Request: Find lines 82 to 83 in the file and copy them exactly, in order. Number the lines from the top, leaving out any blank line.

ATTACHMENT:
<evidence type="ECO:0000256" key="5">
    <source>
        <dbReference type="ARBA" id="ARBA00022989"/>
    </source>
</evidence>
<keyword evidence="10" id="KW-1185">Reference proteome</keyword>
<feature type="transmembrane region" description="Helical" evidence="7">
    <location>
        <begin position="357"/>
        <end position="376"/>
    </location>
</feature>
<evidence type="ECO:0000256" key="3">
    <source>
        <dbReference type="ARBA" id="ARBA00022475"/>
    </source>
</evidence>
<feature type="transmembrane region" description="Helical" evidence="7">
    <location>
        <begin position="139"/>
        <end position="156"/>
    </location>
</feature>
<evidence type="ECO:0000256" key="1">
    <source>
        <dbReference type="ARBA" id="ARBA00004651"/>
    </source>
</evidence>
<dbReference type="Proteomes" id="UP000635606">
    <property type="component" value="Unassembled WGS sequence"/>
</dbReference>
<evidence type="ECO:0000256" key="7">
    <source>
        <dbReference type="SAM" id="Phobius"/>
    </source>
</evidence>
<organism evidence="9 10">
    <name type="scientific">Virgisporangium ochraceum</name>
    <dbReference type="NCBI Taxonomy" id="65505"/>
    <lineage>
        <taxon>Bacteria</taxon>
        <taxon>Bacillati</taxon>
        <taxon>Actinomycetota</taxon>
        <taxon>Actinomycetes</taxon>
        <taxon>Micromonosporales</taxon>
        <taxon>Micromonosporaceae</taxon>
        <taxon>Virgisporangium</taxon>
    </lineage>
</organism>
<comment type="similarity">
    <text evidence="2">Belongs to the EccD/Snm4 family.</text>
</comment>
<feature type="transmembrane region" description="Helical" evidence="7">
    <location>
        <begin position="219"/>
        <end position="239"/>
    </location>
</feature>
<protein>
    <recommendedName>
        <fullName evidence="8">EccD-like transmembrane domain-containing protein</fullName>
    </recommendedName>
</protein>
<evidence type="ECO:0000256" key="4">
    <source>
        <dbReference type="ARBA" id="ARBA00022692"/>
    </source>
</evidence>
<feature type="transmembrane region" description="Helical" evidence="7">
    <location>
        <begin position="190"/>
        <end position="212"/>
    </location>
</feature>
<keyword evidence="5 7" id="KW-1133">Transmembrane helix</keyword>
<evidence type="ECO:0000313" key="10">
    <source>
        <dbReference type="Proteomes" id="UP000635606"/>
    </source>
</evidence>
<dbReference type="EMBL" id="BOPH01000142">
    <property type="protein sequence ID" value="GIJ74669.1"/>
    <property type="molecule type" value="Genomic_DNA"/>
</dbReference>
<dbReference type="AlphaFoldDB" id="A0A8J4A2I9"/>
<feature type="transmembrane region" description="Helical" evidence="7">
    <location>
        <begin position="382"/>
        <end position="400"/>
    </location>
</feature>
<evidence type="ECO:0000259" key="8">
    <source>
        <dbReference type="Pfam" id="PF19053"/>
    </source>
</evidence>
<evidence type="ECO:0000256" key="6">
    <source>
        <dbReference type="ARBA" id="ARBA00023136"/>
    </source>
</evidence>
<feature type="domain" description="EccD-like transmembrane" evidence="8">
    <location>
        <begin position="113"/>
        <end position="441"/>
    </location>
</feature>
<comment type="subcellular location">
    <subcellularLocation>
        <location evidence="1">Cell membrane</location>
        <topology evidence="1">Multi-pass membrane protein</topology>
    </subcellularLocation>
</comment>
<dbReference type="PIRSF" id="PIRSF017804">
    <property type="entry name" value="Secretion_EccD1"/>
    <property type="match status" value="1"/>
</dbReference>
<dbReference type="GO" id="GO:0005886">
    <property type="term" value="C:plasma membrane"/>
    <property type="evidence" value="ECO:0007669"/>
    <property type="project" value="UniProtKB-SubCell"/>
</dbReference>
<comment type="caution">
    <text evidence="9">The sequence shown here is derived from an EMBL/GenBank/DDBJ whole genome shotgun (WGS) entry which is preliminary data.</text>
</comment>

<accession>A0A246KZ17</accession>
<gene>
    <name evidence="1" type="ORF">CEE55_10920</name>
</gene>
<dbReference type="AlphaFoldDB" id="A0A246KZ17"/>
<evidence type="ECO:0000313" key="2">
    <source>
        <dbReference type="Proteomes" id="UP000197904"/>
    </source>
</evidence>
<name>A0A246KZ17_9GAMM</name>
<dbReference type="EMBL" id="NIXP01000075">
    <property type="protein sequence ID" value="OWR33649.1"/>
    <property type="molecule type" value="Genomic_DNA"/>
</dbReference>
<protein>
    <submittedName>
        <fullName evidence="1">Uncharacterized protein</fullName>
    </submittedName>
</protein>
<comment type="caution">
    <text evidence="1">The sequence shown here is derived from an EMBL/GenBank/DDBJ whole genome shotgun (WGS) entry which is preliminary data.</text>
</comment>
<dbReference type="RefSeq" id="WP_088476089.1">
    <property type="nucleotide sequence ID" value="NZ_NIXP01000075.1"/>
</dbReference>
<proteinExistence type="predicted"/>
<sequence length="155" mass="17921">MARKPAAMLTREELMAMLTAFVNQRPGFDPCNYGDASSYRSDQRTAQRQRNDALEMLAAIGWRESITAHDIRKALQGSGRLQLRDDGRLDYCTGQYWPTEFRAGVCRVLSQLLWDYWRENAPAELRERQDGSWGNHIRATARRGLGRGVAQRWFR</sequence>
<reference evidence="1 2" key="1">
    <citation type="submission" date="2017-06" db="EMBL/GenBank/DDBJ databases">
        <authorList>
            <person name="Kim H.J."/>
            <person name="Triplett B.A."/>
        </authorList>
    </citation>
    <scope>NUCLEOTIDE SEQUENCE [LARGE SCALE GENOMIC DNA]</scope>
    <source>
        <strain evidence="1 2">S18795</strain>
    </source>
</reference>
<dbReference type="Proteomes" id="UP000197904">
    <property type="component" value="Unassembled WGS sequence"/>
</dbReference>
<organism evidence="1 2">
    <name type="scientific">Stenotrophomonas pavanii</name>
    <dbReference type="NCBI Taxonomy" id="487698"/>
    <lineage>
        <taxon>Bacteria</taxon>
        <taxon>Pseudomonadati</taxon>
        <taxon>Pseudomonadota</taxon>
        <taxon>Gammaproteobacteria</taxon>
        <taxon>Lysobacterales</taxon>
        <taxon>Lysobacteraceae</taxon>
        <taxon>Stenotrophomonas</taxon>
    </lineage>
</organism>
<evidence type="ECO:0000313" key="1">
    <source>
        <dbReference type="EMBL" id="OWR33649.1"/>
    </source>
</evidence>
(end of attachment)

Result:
    <property type="protein sequence ID" value="GIJ74669.1"/>
    <property type="molecule type" value="Genomic_DNA"/>